TCEQ finds Graham water dirty, but in compliance
After a recent complaint, the Texas Commission on Environmental Quality tested the city of Graham’s water distribution system. They found the water dirty, but in compliance with regulatory limits.
“On May 15, the TCEQ Abilene Region received one complaint regarding dirty water in the Graham distribution system. On the same day, TCEQ sent investigators to the complainant’s residence and measured the disinfectant residuals and distribution pressure within the distribution system,” Brian McGovern, TCEQ’s media relations specialist, wrote in an email. “The disinfectant residuals and distribution pressure measured were in compliance with the regulatory limits, but the water was dirty. The water system operators flushed the lines and the water cleared in ten minutes.“
McGovern continued in the email, the TCEQ returned to the area on May 21 to collect water samples and measure the disinfectant residuals and pressure. The agency again found the water to be dirty, but in compliance with regulatory limits. As of June 28, the TCEQ had not received any additional complaints and the TCEQ investigation into the issue was ongoing.
The media relations specialist also spoke to the standards which are set for distribution systems to be in compliance with.
“Federal and state regulations have set standards for 102 contaminants for microorganisms, disinfection by-products, disinfectants, organic and inorganic chemicals, and radionuclides,” McGovern wrote. “All public water systems in Texas are required to monitor the levels of contaminants present in treated water and to verify that each contaminant does not exceed its maximum contaminant level, disinfectant level, and/or action level.”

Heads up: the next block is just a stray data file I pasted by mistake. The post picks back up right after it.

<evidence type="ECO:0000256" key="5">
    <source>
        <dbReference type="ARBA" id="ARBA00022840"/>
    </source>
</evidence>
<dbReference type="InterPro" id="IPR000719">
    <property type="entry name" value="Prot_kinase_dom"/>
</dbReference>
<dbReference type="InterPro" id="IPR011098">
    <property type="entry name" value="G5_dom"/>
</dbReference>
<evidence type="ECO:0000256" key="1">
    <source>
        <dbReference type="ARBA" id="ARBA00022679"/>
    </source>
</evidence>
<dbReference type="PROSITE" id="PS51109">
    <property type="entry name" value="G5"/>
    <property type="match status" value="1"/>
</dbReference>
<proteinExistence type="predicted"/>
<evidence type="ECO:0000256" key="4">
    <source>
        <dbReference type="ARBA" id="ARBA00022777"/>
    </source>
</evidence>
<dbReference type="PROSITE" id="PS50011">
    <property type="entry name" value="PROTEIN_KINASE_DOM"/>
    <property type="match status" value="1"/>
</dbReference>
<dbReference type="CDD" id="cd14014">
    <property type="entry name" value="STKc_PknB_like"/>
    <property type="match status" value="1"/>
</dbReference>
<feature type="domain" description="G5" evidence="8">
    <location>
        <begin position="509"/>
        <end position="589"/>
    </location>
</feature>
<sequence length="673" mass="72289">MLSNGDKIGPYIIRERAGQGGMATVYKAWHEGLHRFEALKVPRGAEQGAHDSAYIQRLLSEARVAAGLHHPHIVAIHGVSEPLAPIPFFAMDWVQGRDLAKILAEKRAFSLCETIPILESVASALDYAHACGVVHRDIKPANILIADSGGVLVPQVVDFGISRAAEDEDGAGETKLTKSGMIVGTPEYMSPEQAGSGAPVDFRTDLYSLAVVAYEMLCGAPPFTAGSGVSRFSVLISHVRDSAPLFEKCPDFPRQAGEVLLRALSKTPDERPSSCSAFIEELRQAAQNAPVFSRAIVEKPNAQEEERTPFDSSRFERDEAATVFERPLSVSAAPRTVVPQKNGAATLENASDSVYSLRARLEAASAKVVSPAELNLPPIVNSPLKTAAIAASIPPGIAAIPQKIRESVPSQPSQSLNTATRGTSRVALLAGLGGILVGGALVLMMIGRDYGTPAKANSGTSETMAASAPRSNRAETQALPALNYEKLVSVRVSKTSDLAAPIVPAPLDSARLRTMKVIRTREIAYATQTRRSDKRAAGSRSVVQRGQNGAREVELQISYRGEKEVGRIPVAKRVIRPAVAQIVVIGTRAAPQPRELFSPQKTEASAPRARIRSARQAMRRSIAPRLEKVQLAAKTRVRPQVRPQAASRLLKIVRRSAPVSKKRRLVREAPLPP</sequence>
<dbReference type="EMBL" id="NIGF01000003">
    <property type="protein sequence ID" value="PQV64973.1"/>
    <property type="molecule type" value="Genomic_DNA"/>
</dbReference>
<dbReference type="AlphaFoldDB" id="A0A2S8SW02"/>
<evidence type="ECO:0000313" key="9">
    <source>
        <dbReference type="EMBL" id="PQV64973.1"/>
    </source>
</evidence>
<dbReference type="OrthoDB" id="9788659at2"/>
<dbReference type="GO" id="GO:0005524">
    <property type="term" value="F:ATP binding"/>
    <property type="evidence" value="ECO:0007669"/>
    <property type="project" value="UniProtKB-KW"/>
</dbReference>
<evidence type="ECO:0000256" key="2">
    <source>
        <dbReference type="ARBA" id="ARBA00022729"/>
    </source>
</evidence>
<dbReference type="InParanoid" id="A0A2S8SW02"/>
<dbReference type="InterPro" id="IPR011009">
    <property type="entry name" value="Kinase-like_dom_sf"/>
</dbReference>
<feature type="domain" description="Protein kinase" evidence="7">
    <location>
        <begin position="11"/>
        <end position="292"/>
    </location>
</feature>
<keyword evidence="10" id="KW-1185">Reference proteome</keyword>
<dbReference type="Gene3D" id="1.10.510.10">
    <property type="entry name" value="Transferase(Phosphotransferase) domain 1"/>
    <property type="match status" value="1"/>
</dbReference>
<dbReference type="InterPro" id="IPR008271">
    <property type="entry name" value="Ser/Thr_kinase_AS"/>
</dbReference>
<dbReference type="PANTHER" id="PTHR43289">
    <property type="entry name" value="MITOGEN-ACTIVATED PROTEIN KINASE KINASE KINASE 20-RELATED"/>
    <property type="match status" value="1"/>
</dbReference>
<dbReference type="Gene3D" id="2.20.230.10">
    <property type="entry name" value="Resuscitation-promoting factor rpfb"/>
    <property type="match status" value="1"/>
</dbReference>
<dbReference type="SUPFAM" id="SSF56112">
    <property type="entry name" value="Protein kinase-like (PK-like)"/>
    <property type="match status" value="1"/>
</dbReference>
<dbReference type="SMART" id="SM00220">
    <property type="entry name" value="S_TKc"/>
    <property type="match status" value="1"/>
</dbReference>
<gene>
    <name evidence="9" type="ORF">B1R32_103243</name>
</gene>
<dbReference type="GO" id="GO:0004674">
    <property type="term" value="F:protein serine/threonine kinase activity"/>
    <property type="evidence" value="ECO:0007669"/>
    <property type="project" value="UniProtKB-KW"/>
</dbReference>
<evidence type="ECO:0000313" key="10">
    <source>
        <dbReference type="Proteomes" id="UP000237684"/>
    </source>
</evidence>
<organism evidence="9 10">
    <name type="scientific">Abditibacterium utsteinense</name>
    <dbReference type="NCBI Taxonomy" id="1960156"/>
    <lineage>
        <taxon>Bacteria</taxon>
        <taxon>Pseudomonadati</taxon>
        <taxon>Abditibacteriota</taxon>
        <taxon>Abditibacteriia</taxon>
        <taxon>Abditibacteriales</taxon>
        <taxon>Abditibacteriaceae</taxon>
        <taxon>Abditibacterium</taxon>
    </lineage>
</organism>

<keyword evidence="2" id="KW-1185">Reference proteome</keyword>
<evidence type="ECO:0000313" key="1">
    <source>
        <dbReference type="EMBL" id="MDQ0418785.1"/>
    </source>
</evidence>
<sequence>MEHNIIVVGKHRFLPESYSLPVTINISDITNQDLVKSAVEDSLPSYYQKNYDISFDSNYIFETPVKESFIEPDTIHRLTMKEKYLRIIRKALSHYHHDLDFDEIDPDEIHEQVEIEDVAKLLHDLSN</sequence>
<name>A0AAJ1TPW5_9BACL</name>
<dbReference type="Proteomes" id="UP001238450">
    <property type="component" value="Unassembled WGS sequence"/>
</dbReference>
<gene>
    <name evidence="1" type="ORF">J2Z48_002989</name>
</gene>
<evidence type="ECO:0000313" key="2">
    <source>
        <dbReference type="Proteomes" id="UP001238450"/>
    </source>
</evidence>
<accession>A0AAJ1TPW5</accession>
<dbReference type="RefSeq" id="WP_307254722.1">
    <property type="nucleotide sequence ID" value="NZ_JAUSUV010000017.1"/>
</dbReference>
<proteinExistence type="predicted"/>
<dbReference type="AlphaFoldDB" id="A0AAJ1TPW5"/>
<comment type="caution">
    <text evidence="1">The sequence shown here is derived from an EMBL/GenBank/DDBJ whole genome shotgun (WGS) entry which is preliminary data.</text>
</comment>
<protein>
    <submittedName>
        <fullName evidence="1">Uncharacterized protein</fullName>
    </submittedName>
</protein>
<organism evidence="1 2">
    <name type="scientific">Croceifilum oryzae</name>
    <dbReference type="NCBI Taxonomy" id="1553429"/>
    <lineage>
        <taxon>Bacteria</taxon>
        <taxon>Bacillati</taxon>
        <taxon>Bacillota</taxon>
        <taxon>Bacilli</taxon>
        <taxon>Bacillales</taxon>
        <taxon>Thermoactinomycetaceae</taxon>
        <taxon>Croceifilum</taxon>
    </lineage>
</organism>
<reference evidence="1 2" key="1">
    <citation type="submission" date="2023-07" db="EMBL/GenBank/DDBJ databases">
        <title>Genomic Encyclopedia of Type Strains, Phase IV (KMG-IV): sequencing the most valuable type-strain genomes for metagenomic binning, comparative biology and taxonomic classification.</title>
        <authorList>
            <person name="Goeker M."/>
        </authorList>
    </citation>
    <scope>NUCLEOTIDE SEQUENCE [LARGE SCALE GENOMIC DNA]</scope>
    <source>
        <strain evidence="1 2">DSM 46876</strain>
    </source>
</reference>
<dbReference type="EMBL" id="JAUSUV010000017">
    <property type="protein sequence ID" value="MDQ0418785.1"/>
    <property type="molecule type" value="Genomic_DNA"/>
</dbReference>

He added the city of Graham utilizes surface water from two intakes as its source of drinking water and, as of June 28, the city did not have any boil water notices on record.
On June 27, Graham City Manager Brandon Anderson released a public statement on the water issues. He said the city is addressing the issues by flushing the lines. He also said for those experiencing similar issues to contact City Hall at 940-549-3322 to request a work order for their area.
Anderson said the majority of the problem arises in areas of town where the infrastructure is older and flushing the lines is currently the best way they can address the discoloration in the water.
“Planning and accomplishing the water line replacement and other projects will require a considerable amount of financial, equipment and time investment for the city,” Anderson wrote in another public statement on May 30.
For the rest of the story, see the Saturday, July 6 edition of The Graham Leader.